Contributors to this thread:
Question about Brown Bear TV hunt
I am at home today doing some odd jobs before I hit the woods. Steve's Outdoor Adventures is playing now on Sportsmans Channel. They are evidently experiencing an early ice out. They are concerned that they won't have any water to drink once all the clean snow has melted. They are talking about this while they are standing next to the river as ice is breaking up and floating down the river? What am I missing? Can they not drink the water (filter, boil, whatever) in the river or water that is collected all over the place as they walk around hunting?
Just watched myself. Deff a little drama. I guess tv is tv. They started the show stating that they need to get out of the bush to pickup their client at the airport but can't becuase of the high water. Then said the hunt wasnt their biggest concern it was getting out of the bush before they ran out of food and water. Next day the client was flown into camp. lol
It's TV, but they did get a nice hard earned bear and did not die of dehydration so all is well.
Deff a good bear hunt. The 71 yr old hunter deserves alot of credit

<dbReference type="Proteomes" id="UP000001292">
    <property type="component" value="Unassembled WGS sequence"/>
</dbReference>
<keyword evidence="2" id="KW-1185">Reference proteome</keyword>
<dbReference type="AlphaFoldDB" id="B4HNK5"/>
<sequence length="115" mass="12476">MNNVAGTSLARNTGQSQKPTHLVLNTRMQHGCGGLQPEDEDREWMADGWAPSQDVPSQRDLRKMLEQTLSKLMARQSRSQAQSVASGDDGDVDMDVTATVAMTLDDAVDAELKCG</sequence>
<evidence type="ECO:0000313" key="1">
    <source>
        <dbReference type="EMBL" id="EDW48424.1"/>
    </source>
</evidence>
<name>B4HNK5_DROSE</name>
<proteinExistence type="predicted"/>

I found it amusing that ol Steve was concerned whether the 71 yr old man, that was about 8% body fat, would be able to hike this rough country. I was more concerned for Steve.
Nothing like a little drama to keep you tuned in. The commercials made by the hunting industry make watching hunting shows almost unbearable.
I almost gagged watching a show recently.Bragging how good XXXX camo was while wearing an orange vest and hat.
I worked out of that same camp before it was sold to the current owner. I worked for the guy who built the camp. Most of the time we utilized rain water gathered in a cistern from water running off the metal cabin roofs. I think there was a driven point water source at the main camp there too. If the river floods and river water gets into the well, you chance issues with bacteria and filtering is necessary.
Finding water in the high country for the spike camps could be more difficult. But I never saw a Spring bear season there that there weren't SOME snowfields still around through the end of June and into July. Just maybe not real close to where you could land a Cub. It was not a terrible problem; you just brought water to spike camp with you in the plane (jugs or cubies.)